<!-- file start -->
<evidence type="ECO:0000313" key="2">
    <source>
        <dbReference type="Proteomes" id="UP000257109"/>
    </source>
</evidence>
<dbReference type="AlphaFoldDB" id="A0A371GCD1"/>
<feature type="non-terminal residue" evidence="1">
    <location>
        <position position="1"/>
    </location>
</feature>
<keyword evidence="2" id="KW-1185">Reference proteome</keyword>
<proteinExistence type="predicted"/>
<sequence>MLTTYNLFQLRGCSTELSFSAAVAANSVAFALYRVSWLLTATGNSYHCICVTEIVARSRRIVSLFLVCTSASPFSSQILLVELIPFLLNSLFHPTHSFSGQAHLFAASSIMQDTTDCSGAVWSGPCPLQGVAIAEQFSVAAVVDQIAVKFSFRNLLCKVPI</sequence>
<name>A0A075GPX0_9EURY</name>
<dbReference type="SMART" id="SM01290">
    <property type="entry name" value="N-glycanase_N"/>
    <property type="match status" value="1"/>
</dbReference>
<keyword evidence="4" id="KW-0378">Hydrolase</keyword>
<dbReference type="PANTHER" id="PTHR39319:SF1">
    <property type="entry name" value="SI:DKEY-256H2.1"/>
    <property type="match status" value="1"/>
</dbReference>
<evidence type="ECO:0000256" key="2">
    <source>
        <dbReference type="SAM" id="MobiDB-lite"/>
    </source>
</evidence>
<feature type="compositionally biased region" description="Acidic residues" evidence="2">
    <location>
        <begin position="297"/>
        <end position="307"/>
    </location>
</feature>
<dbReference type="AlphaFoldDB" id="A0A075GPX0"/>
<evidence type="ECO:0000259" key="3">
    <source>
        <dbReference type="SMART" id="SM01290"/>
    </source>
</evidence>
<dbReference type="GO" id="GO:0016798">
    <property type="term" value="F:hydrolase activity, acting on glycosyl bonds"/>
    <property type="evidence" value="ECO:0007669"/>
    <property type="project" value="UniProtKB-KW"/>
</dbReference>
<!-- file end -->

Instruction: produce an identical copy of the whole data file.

<evidence type="ECO:0000313" key="2">
    <source>
        <dbReference type="Proteomes" id="UP000257109"/>
    </source>
</evidence>
<dbReference type="AlphaFoldDB" id="A0A371GCD1"/>
<feature type="non-terminal residue" evidence="1">
    <location>
        <position position="1"/>
    </location>
</feature>
<keyword evidence="2" id="KW-1185">Reference proteome</keyword>
<proteinExistence type="predicted"/>
<sequence>MLTTYNLFQLRGCSTELSFSAAVAANSVAFALYRVSWLLTATGNSYHCICVTEIVARSRRIVSLFLVCTSASPFSSQILLVELIPFLLNSLFHPTHSFSGQAHLFAASSIMQDTTDCSGAVWSGPCPLQGVAIAEQFSVAAVVDQIAVKFSFRNLLCKVPI</sequence>
<name>A0A075GPX0_9EURY</name>
<dbReference type="SMART" id="SM01290">
    <property type="entry name" value="N-glycanase_N"/>
    <property type="match status" value="1"/>
</dbReference>
<keyword evidence="4" id="KW-0378">Hydrolase</keyword>
<dbReference type="PANTHER" id="PTHR39319:SF1">
    <property type="entry name" value="SI:DKEY-256H2.1"/>
    <property type="match status" value="1"/>
</dbReference>
<evidence type="ECO:0000256" key="2">
    <source>
        <dbReference type="SAM" id="MobiDB-lite"/>
    </source>
</evidence>
<feature type="compositionally biased region" description="Acidic residues" evidence="2">
    <location>
        <begin position="297"/>
        <end position="307"/>
    </location>
</feature>
<dbReference type="AlphaFoldDB" id="A0A075GPX0"/>
<evidence type="ECO:0000259" key="3">
    <source>
        <dbReference type="SMART" id="SM01290"/>
    </source>
</evidence>
<dbReference type="GO" id="GO:0016798">
    <property type="term" value="F:hydrolase activity, acting on glycosyl bonds"/>
    <property type="evidence" value="ECO:0007669"/>
    <property type="project" value="UniProtKB-KW"/>
</dbReference>